First time with Irving Lerner I believe.
Some thing almost fascistically Randian about Claude’s impulse for physical self-improvement, coupled with his desire to become gun-for-hire despite already working a steady job. His apparent initial greed is undercut by the methodical patience of his process (“There’s too many doers in the world not enough people take time to think”); efficiency and twisted morality (“I brush my teeth three times a day and I obey local speed limits”) of Harry Powell in Night of the Hunter. But, in the prologue section, the figure who really suggests himself is Travis Bickle; no surprise to read that Scorsese loved this. Cruising, inexorability, blackened cynicism, domestic fidgeting. C’s beliefs and justifications suck you into the film; they later comment on ruthless capitalism, with a terrifying unblinking speech about cutting costs vs cutting throats and the fundamental similarity between assassination and competition.
MBC is also very distinctive stylistically. Read comparisons with the French new wave and I certainly see Bresson in the elliptical efficiency – an early contract in a barbershop is hitchcock-level suggestive and terrifying. Welles all over the place too: Touch of Evil in the motel showdown, Lady From Shanghai in the geometry, Third Man in the final shot. All the time under bleached-out LA sunshine, languid isolation in Antonioni streets.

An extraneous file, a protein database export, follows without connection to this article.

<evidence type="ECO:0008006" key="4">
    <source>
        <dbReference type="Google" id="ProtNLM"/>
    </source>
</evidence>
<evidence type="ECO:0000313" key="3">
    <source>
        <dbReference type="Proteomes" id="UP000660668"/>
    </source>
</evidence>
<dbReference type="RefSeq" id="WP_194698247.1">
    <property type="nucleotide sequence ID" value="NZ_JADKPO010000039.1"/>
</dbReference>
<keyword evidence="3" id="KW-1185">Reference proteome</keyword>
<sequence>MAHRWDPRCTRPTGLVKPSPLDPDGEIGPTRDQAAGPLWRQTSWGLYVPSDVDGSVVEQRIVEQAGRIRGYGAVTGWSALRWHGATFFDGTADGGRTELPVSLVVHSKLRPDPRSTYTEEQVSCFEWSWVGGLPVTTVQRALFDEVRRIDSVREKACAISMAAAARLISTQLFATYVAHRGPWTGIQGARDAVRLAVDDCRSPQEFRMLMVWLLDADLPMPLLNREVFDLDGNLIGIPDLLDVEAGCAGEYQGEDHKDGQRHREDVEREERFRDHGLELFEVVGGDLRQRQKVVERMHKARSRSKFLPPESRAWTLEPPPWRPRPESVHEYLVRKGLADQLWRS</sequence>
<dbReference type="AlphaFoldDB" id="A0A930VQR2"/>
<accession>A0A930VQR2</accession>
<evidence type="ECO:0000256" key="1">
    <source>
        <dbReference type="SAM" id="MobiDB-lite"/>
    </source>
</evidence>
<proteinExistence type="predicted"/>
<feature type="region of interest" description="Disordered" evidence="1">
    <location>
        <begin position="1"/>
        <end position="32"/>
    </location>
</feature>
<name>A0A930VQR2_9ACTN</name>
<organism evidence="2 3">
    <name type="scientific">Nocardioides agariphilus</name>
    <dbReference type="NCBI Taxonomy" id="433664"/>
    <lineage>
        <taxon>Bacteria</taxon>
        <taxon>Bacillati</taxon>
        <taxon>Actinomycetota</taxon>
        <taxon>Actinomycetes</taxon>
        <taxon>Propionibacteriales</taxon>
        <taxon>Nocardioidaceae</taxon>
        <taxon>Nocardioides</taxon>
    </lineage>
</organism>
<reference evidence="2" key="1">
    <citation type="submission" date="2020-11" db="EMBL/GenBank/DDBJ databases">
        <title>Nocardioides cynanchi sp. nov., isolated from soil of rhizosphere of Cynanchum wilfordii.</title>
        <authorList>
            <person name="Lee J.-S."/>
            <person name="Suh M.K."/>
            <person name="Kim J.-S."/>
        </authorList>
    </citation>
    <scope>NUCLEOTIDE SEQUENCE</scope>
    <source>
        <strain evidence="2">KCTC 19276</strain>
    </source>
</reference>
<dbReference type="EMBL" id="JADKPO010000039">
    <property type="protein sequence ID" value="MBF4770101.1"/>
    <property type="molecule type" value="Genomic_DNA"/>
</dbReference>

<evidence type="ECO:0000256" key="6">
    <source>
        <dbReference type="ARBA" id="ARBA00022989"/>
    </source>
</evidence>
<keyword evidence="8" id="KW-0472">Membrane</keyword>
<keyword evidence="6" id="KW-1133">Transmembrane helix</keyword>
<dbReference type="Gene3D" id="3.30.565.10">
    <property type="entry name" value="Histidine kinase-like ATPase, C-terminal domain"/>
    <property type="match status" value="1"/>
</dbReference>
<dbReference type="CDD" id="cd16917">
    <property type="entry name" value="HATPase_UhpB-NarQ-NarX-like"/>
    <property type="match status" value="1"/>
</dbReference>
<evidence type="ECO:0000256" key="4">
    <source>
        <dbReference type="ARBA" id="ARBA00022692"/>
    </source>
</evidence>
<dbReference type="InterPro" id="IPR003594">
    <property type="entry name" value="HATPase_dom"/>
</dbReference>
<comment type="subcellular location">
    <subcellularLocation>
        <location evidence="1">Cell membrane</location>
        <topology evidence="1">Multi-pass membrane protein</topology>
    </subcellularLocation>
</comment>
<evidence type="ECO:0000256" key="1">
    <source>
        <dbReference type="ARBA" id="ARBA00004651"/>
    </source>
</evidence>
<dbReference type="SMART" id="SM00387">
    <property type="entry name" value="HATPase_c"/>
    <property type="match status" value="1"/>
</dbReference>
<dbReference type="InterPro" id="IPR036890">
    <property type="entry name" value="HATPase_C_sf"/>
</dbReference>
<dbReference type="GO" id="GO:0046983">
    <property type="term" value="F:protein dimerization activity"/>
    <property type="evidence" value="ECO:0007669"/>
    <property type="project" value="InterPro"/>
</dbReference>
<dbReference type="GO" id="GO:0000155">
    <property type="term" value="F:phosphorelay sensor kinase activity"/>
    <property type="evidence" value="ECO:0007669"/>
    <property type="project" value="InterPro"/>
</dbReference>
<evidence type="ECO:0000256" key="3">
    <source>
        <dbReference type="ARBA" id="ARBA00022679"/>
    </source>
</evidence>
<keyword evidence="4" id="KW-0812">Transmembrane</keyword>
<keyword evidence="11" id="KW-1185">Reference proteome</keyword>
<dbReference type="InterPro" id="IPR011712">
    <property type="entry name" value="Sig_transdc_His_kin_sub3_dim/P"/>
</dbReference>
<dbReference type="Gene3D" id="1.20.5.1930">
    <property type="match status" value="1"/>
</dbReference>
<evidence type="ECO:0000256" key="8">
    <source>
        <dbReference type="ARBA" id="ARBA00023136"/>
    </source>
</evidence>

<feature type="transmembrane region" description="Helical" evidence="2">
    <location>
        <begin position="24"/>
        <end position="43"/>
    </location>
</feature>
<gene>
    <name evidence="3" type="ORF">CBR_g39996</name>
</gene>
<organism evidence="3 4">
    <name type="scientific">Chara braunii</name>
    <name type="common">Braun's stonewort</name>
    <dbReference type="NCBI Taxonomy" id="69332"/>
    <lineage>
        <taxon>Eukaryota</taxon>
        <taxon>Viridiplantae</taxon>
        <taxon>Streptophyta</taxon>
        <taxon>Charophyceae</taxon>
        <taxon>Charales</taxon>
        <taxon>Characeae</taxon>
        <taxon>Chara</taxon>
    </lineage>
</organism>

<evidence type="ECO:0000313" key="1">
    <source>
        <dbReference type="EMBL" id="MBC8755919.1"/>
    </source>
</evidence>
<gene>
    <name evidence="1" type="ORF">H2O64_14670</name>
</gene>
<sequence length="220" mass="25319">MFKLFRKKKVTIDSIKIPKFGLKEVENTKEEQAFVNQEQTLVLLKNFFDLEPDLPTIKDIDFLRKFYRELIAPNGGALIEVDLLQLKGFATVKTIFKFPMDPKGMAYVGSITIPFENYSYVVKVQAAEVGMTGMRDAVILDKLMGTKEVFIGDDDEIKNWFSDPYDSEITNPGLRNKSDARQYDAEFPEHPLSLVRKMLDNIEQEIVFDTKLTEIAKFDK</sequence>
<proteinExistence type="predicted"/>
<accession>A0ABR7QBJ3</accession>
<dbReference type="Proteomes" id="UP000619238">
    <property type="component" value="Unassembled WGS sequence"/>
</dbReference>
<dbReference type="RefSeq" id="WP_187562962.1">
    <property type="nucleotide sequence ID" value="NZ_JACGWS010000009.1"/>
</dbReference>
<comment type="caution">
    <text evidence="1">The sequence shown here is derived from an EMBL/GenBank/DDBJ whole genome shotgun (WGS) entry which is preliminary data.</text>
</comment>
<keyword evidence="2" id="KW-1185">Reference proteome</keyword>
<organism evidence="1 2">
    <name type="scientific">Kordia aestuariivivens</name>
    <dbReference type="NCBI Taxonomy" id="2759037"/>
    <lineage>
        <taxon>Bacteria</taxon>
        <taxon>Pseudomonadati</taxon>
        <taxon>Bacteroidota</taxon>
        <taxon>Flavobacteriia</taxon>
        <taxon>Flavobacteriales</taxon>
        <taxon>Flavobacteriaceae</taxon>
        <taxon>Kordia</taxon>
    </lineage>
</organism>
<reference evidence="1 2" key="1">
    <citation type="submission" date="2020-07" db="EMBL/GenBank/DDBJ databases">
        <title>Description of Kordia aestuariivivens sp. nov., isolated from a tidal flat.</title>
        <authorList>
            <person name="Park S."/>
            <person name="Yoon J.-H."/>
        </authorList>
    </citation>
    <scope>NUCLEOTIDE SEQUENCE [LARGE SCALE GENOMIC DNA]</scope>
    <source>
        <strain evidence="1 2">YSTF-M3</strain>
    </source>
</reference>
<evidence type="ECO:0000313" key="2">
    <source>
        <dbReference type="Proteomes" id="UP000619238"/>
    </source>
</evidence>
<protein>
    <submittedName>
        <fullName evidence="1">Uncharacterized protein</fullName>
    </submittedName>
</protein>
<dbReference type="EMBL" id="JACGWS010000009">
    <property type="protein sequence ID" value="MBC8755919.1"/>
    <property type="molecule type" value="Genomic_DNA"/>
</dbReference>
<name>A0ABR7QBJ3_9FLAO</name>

Unfortunately the pulpy sensibility does tip over into some ridiculous moments, such as C bizarrely berating a hapless waiter for his complicity in ruthless capitalism, or the way C’s misogyny is much less poisonously alluring than his misanthropy (“the human female is descended from the monkey”). And when you’re spending most of the 80 minutes with three characters you feel the need for decent acting from more than just one of them (C reminded me of a midpoint between Brando and Ruffalo). Still a lean and clean B noir with a jazzy sense of cool and a masterful efficiency.